Young American Writers
Martin Amis, Ian McEwan and Julian Barnes made a list of the best young British novelists in 1983; David Foster Wallace, Jhumpa Lahiri and Jeffrey Eugenides were named among the best American writers under 40 in 1999. Now the New Yorker has selected the 20 young writers it believes we'll be reading in years to come, with Jonathan Safran Foer, Chimamanda Ngozi Adichie, Joshua Ferris and Wells Tower all making the cut.
The eminent American literary magazine will publish the '20 under 40' fiction writers it believes are worth watching in its Monday issue. Ranging from the 24-year-old Téa Obreht, whose debut novel will be published next year, to the 39-year-old writer Chris Adrian, the list is an eclectic mix of famous and lesser-known names, neatly dividing between the genders and providing readers with a guide to potential future literary stars.
The list, compiled by the magazine's fiction team, is restricted to writers who are from or based in north America.
"I was a boy when my family left the Soviet Union, " said the award-winning Canadian author and filmmaker David Bezmozgis, 37. "We came to Canada with nothing and my parents had never heard about the New Yorker or most anything else. It seems strange and remarkable to me that 30 years later I would find myself on such a list.
"But then, it seems that a number of writers on this list are from somewhere else. So I suppose it means that the trend in American life is being reflected in new American writing."
New Yorker editor David Remnick said the list was "meant to shine a light on writers and get people to pay attention". "What matters is that someone pays attention to a writer they might not have known, and that they read – that's all I want."
36-year-old Philipp Meyer, whose debut novel American Rust was published last year, said it was "enormously validating" to be chosen by the New Yorker – though he admitted that such an exercise "seems very useful when you're the one picked, but if you are not picked, you need to ignore it completely."
Some acclaimed American writers just missed out by dint of age; Dave Eggers is 40, Aleksandar Hemon 45, Colson Whitehead 40.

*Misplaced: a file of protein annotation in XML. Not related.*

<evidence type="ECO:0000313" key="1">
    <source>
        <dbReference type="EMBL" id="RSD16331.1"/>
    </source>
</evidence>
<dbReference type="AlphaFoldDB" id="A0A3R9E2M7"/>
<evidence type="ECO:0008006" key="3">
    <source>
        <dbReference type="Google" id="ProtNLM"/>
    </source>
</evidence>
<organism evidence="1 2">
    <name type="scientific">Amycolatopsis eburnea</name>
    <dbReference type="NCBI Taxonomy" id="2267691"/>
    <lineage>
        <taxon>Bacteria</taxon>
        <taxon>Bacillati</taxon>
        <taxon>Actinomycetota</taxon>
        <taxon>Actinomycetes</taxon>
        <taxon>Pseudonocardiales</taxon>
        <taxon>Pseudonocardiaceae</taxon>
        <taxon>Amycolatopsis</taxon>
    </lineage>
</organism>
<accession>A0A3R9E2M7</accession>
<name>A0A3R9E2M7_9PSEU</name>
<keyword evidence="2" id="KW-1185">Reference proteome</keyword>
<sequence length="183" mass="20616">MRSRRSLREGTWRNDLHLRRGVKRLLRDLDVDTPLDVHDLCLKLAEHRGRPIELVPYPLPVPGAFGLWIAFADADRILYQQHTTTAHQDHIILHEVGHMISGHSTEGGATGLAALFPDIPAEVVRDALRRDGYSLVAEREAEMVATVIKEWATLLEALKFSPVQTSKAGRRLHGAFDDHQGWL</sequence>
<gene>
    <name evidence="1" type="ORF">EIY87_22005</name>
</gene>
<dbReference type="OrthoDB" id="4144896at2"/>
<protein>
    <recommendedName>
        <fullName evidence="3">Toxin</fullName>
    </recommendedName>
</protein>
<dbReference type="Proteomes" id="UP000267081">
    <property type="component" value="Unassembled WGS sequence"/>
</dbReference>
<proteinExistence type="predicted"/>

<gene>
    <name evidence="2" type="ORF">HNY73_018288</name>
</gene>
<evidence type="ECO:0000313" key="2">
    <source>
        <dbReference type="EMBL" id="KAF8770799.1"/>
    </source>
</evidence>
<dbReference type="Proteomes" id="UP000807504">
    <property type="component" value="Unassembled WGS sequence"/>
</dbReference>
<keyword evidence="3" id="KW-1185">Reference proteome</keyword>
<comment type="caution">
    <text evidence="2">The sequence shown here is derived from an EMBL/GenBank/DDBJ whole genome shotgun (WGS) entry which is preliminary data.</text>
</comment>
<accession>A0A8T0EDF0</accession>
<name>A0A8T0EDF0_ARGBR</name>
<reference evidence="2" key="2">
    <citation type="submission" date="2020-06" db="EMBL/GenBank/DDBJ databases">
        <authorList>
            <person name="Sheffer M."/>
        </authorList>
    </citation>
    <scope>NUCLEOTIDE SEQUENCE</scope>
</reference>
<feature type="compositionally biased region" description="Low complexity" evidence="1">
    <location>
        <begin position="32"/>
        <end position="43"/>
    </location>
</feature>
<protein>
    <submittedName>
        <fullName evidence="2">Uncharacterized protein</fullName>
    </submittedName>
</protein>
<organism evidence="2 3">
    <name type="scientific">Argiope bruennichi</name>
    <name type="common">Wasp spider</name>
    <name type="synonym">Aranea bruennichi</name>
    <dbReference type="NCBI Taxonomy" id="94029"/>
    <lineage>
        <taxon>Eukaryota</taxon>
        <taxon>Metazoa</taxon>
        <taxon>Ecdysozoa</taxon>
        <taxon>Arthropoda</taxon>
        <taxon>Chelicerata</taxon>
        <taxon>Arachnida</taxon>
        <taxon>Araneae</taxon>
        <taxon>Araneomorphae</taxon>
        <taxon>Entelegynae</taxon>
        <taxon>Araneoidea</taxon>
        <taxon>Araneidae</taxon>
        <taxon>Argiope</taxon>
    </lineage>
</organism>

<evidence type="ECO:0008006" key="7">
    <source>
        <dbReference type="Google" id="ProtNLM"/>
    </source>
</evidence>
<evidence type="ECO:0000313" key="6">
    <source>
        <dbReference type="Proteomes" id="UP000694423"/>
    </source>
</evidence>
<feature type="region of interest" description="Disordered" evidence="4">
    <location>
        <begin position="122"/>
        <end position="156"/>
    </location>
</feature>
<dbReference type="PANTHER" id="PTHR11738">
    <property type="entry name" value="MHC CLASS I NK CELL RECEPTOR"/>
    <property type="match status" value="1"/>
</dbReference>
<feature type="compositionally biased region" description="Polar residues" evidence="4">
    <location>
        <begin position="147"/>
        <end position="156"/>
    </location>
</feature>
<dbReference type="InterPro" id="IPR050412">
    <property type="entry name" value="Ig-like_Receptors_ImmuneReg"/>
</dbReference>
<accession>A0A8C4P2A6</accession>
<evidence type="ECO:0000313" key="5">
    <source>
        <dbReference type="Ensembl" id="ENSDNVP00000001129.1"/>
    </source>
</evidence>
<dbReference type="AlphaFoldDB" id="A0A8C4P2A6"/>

"It's disappointing they didn't manage to find a space for Dave Eggers but I suppose that's their rules, " said the Booker-shortlisted British author Philip Hensher, who was picked as one of Granta's best young British novelists in 2003, at the age of 37. Although he admitted that it made his publishing career "a bit easier overseas", he did feel that "these age-related things are a bit artificial".
"There's a well-known phenomenon of the woman novelist who puts off her career, maybe to have children, " said Hensher, "so she doesn't really make an impact until after she's 40 … a good example is Penelope Fitzgerald, who only emerged about five years before the first Granta list, and of course she was 60."
He suggested it might make more sense to select the authors "who have just emerged in the last five years", rather than basing it on age. "Novel writing isn't necessarily something that young people are very good at, " he said. "I was 29 when I published my first novel, but I wish I'd waited."
Ben Okri, who won the Booker prize aged 32 for The Famished Road, said he felt lists like the New Yorker's could be "pretty dangerous".
"They're very helpful for writers and they are encouraging, and can identify future talents, but on the other hand sometimes they're too soon, " said the author at the Guardian Hay festival.
"We will see in 10 years' time [how these authors have fared]. What matters is not the list but that mystical quality called genius – and a bit of luck."